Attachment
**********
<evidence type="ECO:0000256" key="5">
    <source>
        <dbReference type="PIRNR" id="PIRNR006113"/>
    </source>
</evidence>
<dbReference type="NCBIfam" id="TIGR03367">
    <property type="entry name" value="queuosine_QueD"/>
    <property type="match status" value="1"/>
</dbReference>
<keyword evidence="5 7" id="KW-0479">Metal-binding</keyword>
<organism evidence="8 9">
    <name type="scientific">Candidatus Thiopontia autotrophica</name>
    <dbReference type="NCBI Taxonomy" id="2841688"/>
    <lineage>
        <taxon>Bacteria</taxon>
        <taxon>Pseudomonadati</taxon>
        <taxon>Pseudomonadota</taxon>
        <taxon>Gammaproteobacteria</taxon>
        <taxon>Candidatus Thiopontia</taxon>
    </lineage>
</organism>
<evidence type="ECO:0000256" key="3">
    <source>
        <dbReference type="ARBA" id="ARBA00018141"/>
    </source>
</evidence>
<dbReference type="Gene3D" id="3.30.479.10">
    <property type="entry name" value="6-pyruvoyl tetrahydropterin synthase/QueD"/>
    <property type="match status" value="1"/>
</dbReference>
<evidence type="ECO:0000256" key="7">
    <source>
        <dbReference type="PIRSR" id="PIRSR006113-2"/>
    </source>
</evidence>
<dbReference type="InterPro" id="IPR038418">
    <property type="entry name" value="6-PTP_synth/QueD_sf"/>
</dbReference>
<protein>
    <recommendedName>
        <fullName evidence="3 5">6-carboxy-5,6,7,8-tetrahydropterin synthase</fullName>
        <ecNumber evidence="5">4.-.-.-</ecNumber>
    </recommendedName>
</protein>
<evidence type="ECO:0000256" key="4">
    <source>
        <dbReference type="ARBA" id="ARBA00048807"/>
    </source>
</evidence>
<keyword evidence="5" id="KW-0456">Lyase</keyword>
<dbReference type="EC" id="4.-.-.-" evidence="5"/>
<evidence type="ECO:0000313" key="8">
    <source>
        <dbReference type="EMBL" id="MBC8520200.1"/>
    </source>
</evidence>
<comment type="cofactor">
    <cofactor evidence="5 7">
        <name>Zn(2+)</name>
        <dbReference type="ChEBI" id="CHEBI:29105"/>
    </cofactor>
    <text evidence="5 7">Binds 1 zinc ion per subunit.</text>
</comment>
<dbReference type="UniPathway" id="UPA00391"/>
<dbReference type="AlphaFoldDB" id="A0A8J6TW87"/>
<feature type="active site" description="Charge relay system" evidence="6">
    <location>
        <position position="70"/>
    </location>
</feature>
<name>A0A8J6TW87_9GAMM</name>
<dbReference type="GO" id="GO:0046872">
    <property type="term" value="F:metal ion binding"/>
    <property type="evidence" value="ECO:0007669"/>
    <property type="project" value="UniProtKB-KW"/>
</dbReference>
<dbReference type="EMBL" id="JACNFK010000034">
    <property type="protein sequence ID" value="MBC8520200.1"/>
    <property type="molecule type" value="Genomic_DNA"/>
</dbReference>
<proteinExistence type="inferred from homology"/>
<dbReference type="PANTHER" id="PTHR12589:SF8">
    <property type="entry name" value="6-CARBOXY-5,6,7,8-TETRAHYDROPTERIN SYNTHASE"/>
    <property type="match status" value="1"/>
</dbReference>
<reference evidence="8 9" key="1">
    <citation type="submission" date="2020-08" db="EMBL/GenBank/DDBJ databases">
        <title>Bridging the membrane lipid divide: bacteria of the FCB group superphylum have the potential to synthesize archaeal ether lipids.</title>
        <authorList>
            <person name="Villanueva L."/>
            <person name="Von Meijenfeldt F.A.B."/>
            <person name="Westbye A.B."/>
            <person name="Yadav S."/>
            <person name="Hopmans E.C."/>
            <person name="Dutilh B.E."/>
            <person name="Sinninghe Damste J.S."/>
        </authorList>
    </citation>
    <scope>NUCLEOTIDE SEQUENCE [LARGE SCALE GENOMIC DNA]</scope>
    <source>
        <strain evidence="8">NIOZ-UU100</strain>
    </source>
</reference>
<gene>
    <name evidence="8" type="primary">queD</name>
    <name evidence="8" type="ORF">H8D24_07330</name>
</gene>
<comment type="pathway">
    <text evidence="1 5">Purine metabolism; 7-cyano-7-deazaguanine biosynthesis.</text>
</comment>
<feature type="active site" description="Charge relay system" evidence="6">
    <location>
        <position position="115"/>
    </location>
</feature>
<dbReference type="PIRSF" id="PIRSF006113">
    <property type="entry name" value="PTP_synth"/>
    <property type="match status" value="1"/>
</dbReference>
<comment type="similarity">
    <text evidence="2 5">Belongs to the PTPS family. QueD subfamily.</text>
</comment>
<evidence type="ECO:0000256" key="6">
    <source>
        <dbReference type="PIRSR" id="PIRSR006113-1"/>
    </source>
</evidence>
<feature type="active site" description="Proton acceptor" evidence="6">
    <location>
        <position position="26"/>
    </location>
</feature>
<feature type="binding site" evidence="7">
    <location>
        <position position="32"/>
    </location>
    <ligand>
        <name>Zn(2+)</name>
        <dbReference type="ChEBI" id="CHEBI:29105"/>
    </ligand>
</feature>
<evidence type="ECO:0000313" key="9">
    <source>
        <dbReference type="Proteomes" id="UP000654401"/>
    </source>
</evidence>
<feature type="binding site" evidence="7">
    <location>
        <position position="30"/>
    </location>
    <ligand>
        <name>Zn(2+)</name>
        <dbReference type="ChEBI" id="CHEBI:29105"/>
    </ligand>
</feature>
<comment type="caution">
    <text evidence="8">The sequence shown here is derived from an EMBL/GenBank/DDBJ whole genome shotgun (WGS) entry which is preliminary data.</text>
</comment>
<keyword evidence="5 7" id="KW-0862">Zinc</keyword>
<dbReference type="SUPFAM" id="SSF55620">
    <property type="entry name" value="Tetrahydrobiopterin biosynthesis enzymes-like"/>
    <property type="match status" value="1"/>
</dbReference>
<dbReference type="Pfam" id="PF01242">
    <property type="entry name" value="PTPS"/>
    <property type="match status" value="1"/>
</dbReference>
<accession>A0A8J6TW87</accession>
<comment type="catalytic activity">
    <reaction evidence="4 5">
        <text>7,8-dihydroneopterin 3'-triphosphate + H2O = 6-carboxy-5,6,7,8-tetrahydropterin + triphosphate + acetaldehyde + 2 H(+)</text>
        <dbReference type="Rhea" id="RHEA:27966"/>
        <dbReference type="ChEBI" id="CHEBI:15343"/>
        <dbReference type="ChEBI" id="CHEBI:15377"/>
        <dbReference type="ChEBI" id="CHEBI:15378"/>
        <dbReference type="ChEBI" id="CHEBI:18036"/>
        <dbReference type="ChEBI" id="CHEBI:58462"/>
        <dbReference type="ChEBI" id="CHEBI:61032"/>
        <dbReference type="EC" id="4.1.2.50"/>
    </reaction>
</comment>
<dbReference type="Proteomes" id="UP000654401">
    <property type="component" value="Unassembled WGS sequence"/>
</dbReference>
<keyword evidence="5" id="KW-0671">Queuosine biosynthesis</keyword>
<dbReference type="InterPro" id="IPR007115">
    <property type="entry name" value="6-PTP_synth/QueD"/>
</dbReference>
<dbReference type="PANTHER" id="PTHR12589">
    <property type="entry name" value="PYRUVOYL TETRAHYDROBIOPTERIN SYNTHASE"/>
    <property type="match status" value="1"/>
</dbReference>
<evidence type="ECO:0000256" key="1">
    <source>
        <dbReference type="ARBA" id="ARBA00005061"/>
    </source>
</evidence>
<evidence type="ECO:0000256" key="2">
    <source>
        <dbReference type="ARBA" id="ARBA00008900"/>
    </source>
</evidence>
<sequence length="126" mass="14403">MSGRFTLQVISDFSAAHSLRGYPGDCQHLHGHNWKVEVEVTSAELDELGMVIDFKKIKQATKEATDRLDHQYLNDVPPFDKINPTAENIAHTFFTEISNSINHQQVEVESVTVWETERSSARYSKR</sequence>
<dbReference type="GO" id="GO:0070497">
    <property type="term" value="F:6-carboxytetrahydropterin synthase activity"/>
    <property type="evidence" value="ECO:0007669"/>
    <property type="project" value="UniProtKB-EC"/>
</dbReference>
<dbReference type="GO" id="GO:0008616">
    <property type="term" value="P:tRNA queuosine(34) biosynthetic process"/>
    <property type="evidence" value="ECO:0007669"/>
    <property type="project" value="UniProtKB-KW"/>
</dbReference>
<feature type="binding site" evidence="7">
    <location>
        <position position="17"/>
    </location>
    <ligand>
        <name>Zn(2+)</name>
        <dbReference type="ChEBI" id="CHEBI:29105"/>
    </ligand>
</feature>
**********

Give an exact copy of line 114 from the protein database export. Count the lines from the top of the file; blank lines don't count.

    </location>